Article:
Where patent protections are in place and consistent enforced, I think the system isn’t broken, though it could use some improvements. It doesn’t need to be fixed, it just needs to be tweaked. In the United States, the laws for patents had not been amended in nearly sixty years prior to the 2011 America Invents Act. Considering how much has changed in the consumer world during that time, it is not surprising that the system had been overdue for reform. This reform involved a few key adjustments meant to modernize the patent system and harmonize it with much of the rest of the world. One of the principal changes was going from a first-to-invent system to a first-to-file system. There is still a process for defending one’s position that their patent application should be the definitive one in cases where it is filed later, but it is a more difficult process. There were a number of other changes, but I wanted to emphasize this one as it seems to be a significant change that could improve protections for inventors provided that they exercise due care in filings. The National Law Review has provided a succinct overview of the changes that were made with this legislation for those that don’t have the time or interest to read the voluminous original document.
Additional reform may occur in the United States next year to address, among other things, patent-trolling. This term refers to a process where non-productive companies acquire patents and hold them with the intention of later filing suits on larger, productive companies. If passed and effective in its goals, this reform would address one of the cost burden issues discussed above. Congress deferred attempting to pass it this year because Senator Harry Reid was concerned that the bill would get filibustered in the Senate. Senate Minority Whip John Cornyn believes the new congress going in session in January of 2015 may have enough of a change in power to support passing this amendment (Wall Street Journal).
Patent systems have been in place for a long time, and they continue to evolve and adapt to accommodate changing business environments. They are becoming more globally consistent, which is beneficial since businesses themselves are becoming more global, and their existence and enforcement continue to provide an environment that is conducive to invention and innovation. Although the specificity of a patent does not allow for a creator to claim an idea, it does result in some pressure being exerted to innovate if only in minor ways. I’m hopeful that, in time, amendments to our patent systems will help to reduce the level of cost involved for companies to litigate claims. I don’t believe that broadening what can be covered under a patent would be prudent to add further rewards to the creator. The market can and should identify the bulk of those rewards and no one is excluded from markets by the patent system—only delayed and compelled to bring something new to the table when they come.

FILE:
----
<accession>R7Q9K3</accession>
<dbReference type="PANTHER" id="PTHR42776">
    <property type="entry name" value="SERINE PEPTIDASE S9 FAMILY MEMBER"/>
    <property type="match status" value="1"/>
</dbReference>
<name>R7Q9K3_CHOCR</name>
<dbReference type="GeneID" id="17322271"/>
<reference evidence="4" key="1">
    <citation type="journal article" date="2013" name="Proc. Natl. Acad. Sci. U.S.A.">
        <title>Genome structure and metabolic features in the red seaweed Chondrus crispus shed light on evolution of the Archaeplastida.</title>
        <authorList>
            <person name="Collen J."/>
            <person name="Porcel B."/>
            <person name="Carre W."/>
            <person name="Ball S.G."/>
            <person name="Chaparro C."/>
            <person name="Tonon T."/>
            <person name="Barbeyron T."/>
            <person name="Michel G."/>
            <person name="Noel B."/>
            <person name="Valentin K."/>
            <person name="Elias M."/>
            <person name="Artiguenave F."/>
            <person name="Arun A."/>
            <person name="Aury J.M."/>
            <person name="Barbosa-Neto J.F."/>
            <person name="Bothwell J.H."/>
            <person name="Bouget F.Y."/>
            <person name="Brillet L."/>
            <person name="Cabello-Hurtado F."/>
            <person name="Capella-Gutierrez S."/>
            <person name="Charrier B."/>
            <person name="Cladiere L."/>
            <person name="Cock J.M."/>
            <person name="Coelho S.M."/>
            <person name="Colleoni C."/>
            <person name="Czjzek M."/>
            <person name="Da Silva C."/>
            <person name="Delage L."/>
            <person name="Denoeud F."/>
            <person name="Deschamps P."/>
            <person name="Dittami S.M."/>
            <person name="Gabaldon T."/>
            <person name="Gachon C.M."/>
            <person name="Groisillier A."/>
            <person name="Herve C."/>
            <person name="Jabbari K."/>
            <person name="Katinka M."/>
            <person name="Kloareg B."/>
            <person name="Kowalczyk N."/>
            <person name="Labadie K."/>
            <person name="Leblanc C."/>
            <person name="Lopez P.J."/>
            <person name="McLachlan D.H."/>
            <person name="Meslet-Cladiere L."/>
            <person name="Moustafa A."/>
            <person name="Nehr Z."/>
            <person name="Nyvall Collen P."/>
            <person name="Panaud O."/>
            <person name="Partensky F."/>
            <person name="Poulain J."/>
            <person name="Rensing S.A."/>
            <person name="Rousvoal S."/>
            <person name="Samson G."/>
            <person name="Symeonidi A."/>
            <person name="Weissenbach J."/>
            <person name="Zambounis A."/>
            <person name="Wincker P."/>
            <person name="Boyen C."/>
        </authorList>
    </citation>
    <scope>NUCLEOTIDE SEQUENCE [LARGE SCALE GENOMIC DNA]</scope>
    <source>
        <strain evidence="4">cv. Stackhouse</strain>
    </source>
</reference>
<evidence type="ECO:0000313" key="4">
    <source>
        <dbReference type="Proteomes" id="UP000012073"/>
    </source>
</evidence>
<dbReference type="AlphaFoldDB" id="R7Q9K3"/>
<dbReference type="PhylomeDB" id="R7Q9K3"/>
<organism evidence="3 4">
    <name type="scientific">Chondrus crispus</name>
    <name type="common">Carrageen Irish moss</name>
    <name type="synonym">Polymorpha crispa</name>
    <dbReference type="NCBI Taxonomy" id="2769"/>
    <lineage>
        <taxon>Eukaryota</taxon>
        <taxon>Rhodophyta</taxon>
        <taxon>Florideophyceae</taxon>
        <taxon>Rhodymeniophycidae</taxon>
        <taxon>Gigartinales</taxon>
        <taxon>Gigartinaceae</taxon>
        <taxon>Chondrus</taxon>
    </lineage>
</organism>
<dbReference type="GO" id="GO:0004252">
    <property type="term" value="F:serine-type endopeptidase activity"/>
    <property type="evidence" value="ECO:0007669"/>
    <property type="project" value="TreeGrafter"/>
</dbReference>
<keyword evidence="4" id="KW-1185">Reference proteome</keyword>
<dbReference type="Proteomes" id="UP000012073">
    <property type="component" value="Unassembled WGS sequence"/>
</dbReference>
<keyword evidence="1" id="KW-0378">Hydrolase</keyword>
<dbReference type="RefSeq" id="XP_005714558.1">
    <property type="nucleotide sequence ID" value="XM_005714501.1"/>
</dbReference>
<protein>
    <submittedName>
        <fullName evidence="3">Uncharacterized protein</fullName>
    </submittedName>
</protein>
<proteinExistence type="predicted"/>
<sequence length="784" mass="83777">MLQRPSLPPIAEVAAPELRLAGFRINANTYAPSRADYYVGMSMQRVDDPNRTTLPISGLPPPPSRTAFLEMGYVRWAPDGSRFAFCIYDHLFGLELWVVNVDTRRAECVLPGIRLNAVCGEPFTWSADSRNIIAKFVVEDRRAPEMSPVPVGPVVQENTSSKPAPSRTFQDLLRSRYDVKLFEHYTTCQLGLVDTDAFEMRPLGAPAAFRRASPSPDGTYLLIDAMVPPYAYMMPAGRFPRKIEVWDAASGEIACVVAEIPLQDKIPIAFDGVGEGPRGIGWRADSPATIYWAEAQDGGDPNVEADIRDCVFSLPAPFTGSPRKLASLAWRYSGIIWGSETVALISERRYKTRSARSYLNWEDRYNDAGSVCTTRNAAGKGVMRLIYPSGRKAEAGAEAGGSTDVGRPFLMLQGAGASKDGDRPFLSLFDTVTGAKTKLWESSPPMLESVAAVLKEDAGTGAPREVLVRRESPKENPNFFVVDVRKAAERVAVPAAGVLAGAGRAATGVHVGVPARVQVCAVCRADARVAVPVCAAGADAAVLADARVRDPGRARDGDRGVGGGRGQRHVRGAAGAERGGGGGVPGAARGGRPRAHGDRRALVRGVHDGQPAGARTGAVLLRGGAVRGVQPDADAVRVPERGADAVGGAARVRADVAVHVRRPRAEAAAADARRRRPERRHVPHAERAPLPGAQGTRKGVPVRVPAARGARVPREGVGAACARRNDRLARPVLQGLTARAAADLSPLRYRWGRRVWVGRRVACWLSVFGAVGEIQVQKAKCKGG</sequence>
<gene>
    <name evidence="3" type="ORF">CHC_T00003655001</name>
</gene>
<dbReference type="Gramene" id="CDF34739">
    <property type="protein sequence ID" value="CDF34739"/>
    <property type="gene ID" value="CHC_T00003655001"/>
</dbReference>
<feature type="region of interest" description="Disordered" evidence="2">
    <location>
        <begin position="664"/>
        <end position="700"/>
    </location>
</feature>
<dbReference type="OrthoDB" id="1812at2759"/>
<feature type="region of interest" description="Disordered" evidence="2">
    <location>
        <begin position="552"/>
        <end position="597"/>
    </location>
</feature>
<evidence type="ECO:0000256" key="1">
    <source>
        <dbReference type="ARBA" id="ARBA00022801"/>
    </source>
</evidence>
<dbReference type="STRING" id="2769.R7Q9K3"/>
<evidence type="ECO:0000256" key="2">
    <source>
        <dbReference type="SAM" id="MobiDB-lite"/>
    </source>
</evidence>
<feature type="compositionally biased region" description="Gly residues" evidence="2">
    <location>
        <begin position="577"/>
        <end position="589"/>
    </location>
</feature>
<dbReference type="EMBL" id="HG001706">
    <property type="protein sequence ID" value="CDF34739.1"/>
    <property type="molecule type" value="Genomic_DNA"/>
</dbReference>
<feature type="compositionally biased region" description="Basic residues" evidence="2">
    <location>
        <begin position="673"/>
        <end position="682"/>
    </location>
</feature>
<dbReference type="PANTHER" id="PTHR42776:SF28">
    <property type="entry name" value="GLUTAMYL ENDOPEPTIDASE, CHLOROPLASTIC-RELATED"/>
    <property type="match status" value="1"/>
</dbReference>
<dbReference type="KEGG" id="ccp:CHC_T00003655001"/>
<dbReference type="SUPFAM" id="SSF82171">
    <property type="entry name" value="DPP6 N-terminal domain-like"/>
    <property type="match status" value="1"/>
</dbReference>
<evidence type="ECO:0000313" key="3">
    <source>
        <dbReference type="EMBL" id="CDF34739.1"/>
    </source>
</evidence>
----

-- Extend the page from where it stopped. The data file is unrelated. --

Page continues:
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“Agreement on Trade-Related Aspects of Intellectual Property Rights.” Wikisource. 14 Apr. 1994. Web.
“Gartner Says Worldwide Video Game Market to Total $93 Billion in 2013.” Gartner. 23 Oct. 2013. Web.
Jones, Ashby. “Leading GOP Senator Says More Patent Reform on the Horizon.” Wall Street Journal. 14 Nov. 2014. Web.
“Koninklijke Philips N.V. et. al. v. Nintendo et. al.” Scribd. Web. Accessed 12 Jan. 2015.
Lu, Deborah L., Samantha B. Uthaman, and Thomas J. Kowalski. “Summary of the America Invents Act.” The National Law Review. 12 Apr. 2012. Web.
Microsoft Corporation. 2014 Annual Report. Microsoft Corporation, 2014. Web. 31 July 2014.
Moore, Gordon E. “Cramming More Components onto Integrated Circuits.” Proceedings of the IEEE 86.1 (1998). 82-5. Web.
Office of the United States Trade Representative. “2009 Special 301 Report.” 30 Apr. 2009. Web.
Royal Philips. “Philips and Nintendo resolve patent disputes and sign patent license agreement.” 2 Dec. 2014. Web.
United States Public Law 112-29. Leahy-Smith America Invents Act. 16 Sept. 2011. Web.